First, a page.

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It could be a parent’s nightmare.

You send your 4-year-old off happily to school in the morning. Mid-day, you get the call, “School is closed until further notice because of a broken window.” Mild annoyance and surprise turn into dismay as it takes days or weeks for school to reopen.

Because of one broken window.

Impossible? Maybe not.

That’s exactly the type of situation, among others, that Mrs. Deborah Zachai, Agudah Director of Education Affairs, and Mr. Ami Bazov, Agudath Israel Coordinator of Education Affairs, are concerned about.

This past week, Mr. Bazov and Mrs. Zachai individually responded to proposed amendments to Articles 43 and 49 of the NYC Health Code, respectively.

In both cases, well-intentioned changes may do more harm than good to our children’s health.

Article 43

The Department of Health and Mental Hygiene (DOHMH) recently proposed several changes to Article 43 of the NYC Health Code, regulating school-based programs for children ages three through five.

Agudath Israel is concerned about a proposed amendment to Article 43, which give Board inspectors sweeping power to close school facilities in case of an “imminent or public health hazard.”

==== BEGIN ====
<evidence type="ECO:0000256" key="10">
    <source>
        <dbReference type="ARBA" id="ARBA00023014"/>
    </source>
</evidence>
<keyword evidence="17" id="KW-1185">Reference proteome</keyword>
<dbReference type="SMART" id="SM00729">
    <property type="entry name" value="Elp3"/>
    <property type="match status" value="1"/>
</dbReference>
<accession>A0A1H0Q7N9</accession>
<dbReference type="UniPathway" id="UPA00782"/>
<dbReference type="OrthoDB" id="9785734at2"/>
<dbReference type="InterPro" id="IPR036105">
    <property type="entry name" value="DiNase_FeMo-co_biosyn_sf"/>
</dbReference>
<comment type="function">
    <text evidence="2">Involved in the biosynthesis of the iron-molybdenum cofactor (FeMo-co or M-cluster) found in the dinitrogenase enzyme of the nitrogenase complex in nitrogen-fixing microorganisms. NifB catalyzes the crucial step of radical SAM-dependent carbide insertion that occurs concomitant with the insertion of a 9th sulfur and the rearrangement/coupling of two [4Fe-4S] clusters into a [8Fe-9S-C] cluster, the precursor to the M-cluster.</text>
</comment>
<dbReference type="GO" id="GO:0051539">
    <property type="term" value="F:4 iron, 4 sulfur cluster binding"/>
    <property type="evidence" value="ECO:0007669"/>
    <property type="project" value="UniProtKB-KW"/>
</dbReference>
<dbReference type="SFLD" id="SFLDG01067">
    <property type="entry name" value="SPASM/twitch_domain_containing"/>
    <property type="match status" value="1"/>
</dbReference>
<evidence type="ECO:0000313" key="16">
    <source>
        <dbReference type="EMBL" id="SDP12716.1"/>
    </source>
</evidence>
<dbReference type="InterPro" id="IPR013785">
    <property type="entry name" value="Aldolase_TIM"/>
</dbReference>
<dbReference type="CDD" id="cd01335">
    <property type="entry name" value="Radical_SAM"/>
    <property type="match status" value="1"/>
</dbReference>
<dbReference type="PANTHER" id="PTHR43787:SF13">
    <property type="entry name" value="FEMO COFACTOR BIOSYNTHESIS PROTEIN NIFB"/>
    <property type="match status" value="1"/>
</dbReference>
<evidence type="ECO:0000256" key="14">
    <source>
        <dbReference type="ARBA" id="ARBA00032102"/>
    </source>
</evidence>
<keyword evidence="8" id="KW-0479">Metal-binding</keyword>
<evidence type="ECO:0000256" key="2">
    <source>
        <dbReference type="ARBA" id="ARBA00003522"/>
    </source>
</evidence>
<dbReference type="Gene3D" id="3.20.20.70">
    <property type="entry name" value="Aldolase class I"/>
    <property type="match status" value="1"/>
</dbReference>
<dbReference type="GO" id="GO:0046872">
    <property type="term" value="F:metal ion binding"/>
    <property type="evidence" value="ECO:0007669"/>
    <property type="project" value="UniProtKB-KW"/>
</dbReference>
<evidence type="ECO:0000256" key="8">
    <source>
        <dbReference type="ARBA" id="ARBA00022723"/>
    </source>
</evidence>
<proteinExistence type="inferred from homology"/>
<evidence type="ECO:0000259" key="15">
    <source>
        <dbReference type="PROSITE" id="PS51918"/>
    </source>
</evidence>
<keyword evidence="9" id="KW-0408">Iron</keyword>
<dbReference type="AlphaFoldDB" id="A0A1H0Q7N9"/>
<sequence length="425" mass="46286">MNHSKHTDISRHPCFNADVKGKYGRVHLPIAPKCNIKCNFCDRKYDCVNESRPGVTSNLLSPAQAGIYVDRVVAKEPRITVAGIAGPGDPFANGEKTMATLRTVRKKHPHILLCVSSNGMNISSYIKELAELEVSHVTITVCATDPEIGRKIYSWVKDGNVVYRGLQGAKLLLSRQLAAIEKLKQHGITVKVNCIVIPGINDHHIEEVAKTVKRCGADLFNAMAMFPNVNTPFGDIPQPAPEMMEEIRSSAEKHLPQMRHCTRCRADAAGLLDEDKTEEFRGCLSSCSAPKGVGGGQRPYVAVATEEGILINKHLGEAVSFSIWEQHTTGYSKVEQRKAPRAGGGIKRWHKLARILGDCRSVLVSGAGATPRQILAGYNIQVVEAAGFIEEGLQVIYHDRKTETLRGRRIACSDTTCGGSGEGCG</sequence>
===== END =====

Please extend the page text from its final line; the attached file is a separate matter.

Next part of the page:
Mr. Bazov expressed his concerns when he testified last week. “We feel that these proposed changes are vague, overly broad, internally inconsistent, and do not give schools the proper opportunity to be heard before a school is closed.”

Since the health hazards are not specified and the schools’ due process is not protected, Agudath Israel fears situations such as the fictional broken window above. The proposed change could leave children out of school and vulnerable, instead of protecting them.

Article 49

Article 49 of the Health Code contains rules pertaining to schools. The DOHMH proposed that the Board of Health amend Article 49 with regulations for a school nurse’s office.

The list of proposed new requirements includes:

  • square footage requirements for the nursing area
  • a bathroom internal or adjacent to the medical room
  • equipment such as a refrigerator, exam table, and more
  • and many other regulations

Many yeshivos already have a school nurse attending to the health needs of the student body. However, they often don’t have the space, and certainly not the out of pocket funds, to renovate the buildings to conform with the new requirements for the nurse’s office.

As Mrs. Zachai wrote in her comments on the proposed amendments, “If these regulations are adopted, many of our schools will not be able to provide nursing services as they have in the past. The bottom line is that students will be left without a medical professional in their building, leading to the diminishment of health and safety services to nonpublic school students in our City.”

Moving Forward

The good news is that the DOHMH is listening. Mr. Bazov reports that when he spoke to DOHMH staffers at the hearing, they were receptive to Agudah’s concerns.

Agudath Israel will continue to reach out to the NYC Department of Health. Mrs. Zachai explains that “we want to ensure that any new amendments enhance the health and safety of children attending ALL schools in New York City, including yeshivos and other nonpublic schools.”